Scouts.com rated him as their #2 player in the junior college ranks, and after his breakout season in 2009, he transferred to West Virginia in 2010. He broke out onto the national scene with 14 sacks, earning a honorable All-American mention and second team All-Big East.

In their 3-3-5 defense, he was basically a five-technique defensive end. You cannot be 245 pounds at defensive end in that system and expect to be productive, it's just not going to work. In his senior season he had a down year statistically, putting up 8.5 sacks. Irvin was never used properly at West Virginia. If he played as more of a pure pass rusher, his numbers would have been a whole lot better.

This is why I believe he still has his best football ahead of him. He is an amazing athlete that has been in the wrong defensive system, and with NFL coaching, he should develop into a even better pass rusher. In the draft you want to look for upside, talents like Irvin can be molded into what you want them to be. I tend to call these prospects, "pieces of clay." They are still raw, but haven't really been coached up yet. Defensive coordinator Rob Ryan can take a player like Irvin, and develop him into a productive NFL player.

Bruce Irvin's Combine Results
4.50 40 yard dash
23 bench reps of 225 pounds
33.5 inch vertical jump
123 inch broad jump
6.70 3 cone drill
4.03 20 yard shuttle

He is going to have to play as an outside linebacker in the 3-4 system, his size (6-3, 245) will limit him from getting many looks from 4-3 teams. From a pure pass rushing standpoint, he is one of the best in the draft. His speed and athleticism can be used to blow by offensive lineman. Good pass rushers know how to drop their pad level and dip their shoulders, he can do that very well coming off the edge. He has developed more than one pass rushing move and isn't a one trick pony. His bull rush does need some work and he is going to have to bulk up. Improving in that area will help him get to effectively push back offensive lineman and tight ends.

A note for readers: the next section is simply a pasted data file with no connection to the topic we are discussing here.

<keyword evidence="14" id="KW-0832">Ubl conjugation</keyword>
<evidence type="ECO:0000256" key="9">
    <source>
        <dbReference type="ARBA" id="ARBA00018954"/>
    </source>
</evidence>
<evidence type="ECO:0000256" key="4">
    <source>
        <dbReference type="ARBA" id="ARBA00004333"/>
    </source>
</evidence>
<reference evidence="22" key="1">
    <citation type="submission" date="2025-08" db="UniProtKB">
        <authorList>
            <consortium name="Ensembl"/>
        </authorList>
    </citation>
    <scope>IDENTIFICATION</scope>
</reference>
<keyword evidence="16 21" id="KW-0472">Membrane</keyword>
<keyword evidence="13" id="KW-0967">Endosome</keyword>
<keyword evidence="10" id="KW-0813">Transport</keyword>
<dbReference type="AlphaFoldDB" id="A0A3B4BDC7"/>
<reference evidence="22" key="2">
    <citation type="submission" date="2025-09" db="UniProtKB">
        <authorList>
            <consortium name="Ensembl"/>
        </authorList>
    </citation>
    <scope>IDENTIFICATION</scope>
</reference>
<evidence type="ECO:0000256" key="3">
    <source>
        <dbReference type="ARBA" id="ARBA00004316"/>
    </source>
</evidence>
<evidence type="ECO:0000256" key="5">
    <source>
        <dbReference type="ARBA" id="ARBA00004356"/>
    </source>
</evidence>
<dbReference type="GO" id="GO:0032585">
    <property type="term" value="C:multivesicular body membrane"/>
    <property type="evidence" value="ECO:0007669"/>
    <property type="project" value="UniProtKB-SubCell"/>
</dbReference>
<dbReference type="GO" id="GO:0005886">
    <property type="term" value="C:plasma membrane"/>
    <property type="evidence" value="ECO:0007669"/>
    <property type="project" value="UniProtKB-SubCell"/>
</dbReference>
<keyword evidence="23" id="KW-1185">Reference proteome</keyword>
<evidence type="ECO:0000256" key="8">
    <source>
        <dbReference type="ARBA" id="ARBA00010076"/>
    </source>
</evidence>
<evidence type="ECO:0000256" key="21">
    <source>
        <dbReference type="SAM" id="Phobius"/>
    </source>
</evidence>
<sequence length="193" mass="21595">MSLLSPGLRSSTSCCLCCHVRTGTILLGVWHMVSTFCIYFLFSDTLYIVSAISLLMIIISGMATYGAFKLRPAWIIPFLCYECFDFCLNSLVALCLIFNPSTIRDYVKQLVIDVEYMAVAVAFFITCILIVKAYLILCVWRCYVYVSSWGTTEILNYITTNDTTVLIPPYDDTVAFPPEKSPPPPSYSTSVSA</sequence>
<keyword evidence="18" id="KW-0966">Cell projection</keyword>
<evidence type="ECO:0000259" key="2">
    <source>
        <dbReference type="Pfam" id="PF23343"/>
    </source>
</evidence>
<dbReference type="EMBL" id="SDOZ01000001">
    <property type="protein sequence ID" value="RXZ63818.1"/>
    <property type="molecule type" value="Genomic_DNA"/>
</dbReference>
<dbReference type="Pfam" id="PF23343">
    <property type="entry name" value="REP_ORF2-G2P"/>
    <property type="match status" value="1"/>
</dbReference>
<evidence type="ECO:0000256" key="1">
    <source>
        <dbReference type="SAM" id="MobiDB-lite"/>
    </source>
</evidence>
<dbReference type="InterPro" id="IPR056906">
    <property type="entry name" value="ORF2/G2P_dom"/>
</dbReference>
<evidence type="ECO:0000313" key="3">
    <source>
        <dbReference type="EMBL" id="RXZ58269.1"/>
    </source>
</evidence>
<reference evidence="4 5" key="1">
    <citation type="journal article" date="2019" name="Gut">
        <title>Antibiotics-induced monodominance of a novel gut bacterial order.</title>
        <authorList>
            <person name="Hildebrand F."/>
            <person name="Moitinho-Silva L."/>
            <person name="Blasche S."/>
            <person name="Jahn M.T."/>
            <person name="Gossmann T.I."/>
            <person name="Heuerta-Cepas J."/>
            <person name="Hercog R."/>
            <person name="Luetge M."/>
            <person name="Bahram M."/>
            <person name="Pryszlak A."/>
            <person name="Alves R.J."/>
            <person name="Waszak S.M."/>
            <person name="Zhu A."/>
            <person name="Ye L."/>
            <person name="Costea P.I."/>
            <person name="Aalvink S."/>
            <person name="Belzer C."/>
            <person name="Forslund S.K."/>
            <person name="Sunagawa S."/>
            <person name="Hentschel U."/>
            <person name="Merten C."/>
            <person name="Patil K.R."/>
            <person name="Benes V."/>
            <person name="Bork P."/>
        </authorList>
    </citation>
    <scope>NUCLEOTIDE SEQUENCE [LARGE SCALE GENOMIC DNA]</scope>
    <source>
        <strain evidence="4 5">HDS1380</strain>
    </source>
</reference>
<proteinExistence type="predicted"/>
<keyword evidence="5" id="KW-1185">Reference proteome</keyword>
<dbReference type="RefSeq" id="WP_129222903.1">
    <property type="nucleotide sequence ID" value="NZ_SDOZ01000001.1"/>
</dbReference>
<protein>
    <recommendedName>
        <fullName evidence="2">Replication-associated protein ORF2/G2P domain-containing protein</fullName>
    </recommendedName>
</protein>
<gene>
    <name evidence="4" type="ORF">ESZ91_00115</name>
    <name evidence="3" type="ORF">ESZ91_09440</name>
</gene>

Because he is so athletic, he should be good in pass coverage when he has to drop back. During the combine he showed his fluidity in the individual workouts. This is an area he struggled with in college, especially when facing athletic tight ends. He is a natural athlete and his hips are fluid, so with better coaching and more experience, he should improve in this area down the road.

The biggest question mark about him is his run stopping ability. Can he be a three-down player in the NFL? Setting the edge against the run is something that the strong-side outside linebacker must do in the 3-4 defense. I am willing to overlook his deficiencies as a run defender because he oozes pass rushing talent like a Ninja Turtle. His liabilities as a run defender may keep him out of the first-round, which is a good thing if the Cowboys are serious about drafting him in the second-round. If he begins to fall out of the first-round, it may be time for Jerry Jones to breakout his signature draft day trading style that we didn't see last year.

Next on Cowboys Draft Talk: Workout Warrior Luke Kuechly